• Secureworks Counter Threat Unit (CTU) researchers presented a report on changes in threat behavior and lessons learned for March-April 2020. According to the report, multiple threat actors leverage COVID-19, remote access security is essential in the current working environment and big breaches begin with small intrusions.
  • Synack’s 2020 State of Compliance Report finds that financial services is the most targeted industry for cyberattacks, with 150% more breach-worthy vulnerabilities than other industries. In this report you will learn the most effective methodologies used for compliance and security testing, how crowdsourced testing is expected to be used by 50% of organizations by 2020, and why 44% of respondents are performing testing monthly or more frequently.
  • In the first quarter of the year, DDoS attacks rose more than 278% compared to Q1 2019 and more than 542% compared to the last quarter. Researchers attribute the sharp rise in incidents to malicious efforts during the COVID-19 pandemic, causing DDoS attacks to interrupt service for large companies and individuals alike.
  • ATA Haxil, an expert in computer engineering, published the results of his large-scale study of password practices. Haxil analyzed more than a billion compromised credentials. According to the analyst, one of every 142 passwords analyzed was a combination of the digits “123456”.
  • Open source software (OSS) continues to grow in popularity and remains a key part of application development. in the  Forrester’s The State of Application Security 2020  industry report, were discussed the security implications of using OSS. According to the report, there was an increase of nearly 50% in the number of reported OSS vulnerabilities over 2018.
  • According to a Linklaters analysis, there has been a major increase of data breach notifications to data protection authorities, with an average increase in notifications of 66% compared to Year 1 of the EU General Data Protection Regulation (‘GDPR’) (25 May 2018 to 24 May 2019). However, the UK has bucked the trend, reporting a decrease.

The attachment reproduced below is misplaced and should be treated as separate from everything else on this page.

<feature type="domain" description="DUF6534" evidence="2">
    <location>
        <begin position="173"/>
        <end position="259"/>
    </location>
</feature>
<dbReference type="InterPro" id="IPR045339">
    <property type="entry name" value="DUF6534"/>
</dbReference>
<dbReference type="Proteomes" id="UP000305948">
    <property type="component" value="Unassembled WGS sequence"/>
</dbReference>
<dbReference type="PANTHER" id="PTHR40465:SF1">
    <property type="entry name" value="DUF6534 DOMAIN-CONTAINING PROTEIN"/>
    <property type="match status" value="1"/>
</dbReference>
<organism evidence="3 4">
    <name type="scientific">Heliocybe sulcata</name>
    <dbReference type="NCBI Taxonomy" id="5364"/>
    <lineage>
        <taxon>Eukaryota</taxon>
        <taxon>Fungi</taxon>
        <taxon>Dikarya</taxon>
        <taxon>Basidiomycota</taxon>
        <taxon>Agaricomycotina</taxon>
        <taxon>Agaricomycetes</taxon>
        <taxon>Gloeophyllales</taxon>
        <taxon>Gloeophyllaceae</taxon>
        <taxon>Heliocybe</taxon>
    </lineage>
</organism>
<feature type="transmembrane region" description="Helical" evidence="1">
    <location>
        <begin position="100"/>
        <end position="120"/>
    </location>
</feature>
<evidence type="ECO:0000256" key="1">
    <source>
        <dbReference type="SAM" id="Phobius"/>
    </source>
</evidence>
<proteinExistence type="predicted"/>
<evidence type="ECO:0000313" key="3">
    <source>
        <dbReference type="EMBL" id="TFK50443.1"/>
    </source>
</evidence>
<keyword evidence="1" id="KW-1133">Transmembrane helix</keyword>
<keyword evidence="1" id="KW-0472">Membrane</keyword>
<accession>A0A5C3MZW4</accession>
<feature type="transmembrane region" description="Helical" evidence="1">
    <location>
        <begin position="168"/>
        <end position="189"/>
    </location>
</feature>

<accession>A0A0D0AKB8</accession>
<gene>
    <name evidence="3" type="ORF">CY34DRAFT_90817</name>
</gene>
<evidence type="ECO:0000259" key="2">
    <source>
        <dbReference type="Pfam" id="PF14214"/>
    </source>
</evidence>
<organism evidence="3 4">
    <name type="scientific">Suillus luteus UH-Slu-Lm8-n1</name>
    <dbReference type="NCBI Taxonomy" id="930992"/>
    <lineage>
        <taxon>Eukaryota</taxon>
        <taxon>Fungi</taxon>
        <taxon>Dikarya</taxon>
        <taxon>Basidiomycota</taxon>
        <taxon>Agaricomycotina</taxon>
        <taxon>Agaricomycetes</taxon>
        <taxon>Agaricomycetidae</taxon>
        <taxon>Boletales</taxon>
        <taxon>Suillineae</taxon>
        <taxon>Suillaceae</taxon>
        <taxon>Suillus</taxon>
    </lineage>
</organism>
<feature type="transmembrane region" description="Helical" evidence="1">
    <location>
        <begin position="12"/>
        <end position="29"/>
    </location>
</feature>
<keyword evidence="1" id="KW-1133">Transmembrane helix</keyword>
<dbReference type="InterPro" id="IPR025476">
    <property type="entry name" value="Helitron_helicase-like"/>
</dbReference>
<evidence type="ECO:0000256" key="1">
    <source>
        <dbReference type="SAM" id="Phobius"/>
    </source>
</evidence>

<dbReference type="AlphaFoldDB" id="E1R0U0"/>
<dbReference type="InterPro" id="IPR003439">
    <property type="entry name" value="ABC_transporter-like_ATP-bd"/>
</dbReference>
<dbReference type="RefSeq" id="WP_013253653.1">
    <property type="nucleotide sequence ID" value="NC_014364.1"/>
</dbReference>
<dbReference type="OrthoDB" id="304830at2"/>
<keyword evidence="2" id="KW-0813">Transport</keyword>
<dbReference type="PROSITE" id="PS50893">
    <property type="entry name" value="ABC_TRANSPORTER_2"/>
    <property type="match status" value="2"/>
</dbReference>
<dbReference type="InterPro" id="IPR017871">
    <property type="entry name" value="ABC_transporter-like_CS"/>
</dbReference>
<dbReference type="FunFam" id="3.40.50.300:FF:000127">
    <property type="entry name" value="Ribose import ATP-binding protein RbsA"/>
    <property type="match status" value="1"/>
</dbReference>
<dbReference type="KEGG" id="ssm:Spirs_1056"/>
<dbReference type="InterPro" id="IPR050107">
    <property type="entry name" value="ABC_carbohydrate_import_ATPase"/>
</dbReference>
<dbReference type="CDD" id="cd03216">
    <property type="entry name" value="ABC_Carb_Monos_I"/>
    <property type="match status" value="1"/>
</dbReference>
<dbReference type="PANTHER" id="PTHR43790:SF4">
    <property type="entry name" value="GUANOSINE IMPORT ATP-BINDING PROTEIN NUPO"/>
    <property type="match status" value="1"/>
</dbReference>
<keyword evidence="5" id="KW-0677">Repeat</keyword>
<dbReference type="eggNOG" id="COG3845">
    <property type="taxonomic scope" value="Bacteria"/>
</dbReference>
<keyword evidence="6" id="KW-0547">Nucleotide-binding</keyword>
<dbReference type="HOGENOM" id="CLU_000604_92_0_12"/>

• In April, the company NordLocker polled 1,400 Internet users in the US and UK, revealing that over 50% of respondents had fallen victim to malicious cyber activity. Brits hold steady at 55%, while 67% of Americans admit to having encountered malicious cyber activities while using their Internet-enabled devices. Computer viruses, phishing scams and stolen passwords were among the most common cyber-related incidents mentioned by users.
  • Check Point experts have uncovered a sophisticated phishing campaign aimed at collecting corporate data and compromising Microsoft Office 365 accounts. To avoid detection, hackers used the servers of well — known organizations-the University of Oxford, Adobe and Samsung.

Major Cyber Incidents

  • Maze ransomware operators have claimed on their website that they breached and locked the network of the South Korean multinational LG Electronics.The details of the attack have not been released but the hackers stated that they have stolen from the company proprietary information for projects that involve big U.S. Companies.
  • Cybercriminals claim they have hacked the systems of U.S. printing giant Xerox and they are threatening to leak files stolen from the company unless they get paid. The threat actor operating the ransomware known as Maze has published several screenshots on its website in an effort to demonstrate that it has gained access to Xerox systems.
  • A leading medical-research institution of University of California San Francisco (UCSF) working on a cure for Covid-19 has admitted it paid hackers a $1.14m (£910,000) ransom after a covert negotiation. The Netwalker criminal gang attacked it on 1 June. These hackers alone have been linked to at least two other ransomware attacks on universities in the past two months.
  • The Evil Corp gang hacked into dozens of US newspaper websites owned by the same company to infect the employees of over 30 major US private firms using fake software update alerts displayed by the malicious SocGholish JavaScript-based framework.
  • Archived SQL files stolen from 945 websites are being offered on the dark web, with tens of millions of potential victims. Information that is now publicly available includes usernames, full names, phone numbers, hashed and non-hashed passwords, IP and email addresses as well as physical addresses.
  • An unknown attacker used a sophisticated hack to exploit a loophole in the Balancer protocol, which tricked it into releasing $500,000 worth of tokens. The attacker borrowed around $23 million worth of WETH tokens, an ETH-backed token suitable for DeFi trading, in a flash loan from dYdX.